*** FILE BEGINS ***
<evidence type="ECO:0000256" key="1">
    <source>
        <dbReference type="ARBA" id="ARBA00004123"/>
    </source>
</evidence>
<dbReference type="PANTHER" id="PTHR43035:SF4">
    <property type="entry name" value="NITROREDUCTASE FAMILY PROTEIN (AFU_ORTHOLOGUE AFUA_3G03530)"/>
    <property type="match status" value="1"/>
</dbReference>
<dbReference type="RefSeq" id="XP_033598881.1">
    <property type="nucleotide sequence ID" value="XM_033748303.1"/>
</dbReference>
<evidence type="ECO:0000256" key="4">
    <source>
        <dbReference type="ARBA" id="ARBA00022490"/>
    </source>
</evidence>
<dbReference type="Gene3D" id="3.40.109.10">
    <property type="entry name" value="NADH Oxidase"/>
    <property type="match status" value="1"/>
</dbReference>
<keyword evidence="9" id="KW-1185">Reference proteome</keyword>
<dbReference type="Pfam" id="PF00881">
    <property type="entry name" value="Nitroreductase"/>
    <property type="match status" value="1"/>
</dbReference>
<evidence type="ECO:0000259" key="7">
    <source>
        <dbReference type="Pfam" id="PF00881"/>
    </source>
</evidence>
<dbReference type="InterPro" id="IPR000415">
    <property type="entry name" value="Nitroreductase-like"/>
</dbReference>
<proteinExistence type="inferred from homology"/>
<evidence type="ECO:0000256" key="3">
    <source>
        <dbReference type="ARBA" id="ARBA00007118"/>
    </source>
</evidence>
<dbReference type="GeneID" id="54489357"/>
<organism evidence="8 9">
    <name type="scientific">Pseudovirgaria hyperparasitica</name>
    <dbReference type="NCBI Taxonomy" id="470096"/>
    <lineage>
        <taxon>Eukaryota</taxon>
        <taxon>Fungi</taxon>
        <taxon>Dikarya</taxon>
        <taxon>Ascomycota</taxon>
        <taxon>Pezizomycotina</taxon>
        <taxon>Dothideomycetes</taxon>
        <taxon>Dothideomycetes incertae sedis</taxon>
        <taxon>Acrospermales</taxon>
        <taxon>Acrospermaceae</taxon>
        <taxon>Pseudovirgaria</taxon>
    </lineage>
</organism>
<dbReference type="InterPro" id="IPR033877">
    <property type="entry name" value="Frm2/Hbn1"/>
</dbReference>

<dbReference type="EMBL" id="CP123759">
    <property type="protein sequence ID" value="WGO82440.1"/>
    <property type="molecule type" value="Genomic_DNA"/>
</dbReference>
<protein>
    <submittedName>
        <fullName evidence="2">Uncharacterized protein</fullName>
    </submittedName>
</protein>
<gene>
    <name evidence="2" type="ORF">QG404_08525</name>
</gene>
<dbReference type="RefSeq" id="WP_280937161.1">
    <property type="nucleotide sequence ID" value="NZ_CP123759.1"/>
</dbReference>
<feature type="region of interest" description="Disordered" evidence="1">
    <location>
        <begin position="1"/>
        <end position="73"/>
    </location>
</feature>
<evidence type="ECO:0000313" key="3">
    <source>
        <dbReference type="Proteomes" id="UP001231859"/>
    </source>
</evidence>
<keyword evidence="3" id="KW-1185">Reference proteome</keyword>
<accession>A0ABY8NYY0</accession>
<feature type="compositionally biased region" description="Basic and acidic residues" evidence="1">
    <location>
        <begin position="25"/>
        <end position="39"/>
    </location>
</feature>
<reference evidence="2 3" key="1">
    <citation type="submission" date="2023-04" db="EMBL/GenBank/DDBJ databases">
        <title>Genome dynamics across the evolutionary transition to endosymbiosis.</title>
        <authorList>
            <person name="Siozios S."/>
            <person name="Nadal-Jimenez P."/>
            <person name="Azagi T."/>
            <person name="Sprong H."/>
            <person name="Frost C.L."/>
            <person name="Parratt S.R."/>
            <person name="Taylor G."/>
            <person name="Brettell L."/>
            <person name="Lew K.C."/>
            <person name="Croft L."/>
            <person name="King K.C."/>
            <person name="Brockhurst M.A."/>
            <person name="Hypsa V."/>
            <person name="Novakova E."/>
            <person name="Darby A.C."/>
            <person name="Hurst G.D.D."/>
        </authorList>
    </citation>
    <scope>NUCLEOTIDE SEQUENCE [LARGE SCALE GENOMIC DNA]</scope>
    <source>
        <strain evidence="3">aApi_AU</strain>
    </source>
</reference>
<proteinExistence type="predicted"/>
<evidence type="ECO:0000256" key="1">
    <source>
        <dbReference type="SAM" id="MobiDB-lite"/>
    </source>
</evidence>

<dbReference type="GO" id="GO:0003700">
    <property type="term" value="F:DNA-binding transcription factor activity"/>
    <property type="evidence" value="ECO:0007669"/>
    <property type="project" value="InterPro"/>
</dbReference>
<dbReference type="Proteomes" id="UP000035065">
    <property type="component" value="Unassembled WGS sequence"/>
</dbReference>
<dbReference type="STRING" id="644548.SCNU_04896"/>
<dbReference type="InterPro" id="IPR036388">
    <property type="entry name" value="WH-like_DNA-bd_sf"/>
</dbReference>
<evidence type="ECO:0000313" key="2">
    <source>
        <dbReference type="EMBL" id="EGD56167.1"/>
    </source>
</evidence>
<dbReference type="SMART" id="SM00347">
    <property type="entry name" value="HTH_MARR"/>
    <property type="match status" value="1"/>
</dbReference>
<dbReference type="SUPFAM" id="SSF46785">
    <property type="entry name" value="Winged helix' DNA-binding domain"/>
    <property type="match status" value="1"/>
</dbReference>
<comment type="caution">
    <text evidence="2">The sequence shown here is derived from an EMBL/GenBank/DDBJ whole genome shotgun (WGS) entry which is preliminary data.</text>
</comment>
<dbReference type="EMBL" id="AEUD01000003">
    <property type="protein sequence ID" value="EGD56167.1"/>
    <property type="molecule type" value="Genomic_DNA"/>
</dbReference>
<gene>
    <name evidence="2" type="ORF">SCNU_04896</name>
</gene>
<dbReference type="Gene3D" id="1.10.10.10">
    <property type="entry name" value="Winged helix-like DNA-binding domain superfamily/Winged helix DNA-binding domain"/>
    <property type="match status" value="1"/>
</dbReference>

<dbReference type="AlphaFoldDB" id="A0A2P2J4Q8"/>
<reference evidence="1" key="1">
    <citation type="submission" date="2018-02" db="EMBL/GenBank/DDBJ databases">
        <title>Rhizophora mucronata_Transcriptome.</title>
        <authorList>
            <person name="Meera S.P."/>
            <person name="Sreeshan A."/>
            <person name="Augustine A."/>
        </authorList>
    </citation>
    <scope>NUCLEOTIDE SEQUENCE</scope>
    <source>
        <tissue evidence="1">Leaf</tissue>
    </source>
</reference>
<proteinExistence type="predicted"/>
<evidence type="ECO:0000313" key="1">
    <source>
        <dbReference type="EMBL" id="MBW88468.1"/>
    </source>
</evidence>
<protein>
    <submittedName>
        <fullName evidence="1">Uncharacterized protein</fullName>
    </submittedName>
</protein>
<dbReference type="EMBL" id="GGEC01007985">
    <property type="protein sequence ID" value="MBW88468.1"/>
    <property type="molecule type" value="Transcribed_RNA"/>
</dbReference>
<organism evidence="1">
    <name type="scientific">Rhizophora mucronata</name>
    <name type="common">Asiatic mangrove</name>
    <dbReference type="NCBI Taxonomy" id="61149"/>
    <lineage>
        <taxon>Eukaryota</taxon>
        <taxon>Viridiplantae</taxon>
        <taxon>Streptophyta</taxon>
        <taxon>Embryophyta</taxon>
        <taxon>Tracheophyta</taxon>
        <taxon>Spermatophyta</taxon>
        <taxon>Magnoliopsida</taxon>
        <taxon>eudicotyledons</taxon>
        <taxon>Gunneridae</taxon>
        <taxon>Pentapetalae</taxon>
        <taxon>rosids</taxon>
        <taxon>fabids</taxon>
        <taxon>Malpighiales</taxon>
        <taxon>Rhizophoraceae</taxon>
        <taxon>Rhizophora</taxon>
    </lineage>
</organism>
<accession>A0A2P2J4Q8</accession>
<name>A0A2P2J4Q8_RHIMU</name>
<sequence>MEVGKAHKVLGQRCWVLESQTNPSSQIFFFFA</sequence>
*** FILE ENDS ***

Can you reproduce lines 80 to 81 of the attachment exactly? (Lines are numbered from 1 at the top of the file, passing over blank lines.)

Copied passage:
    </location>
</feature>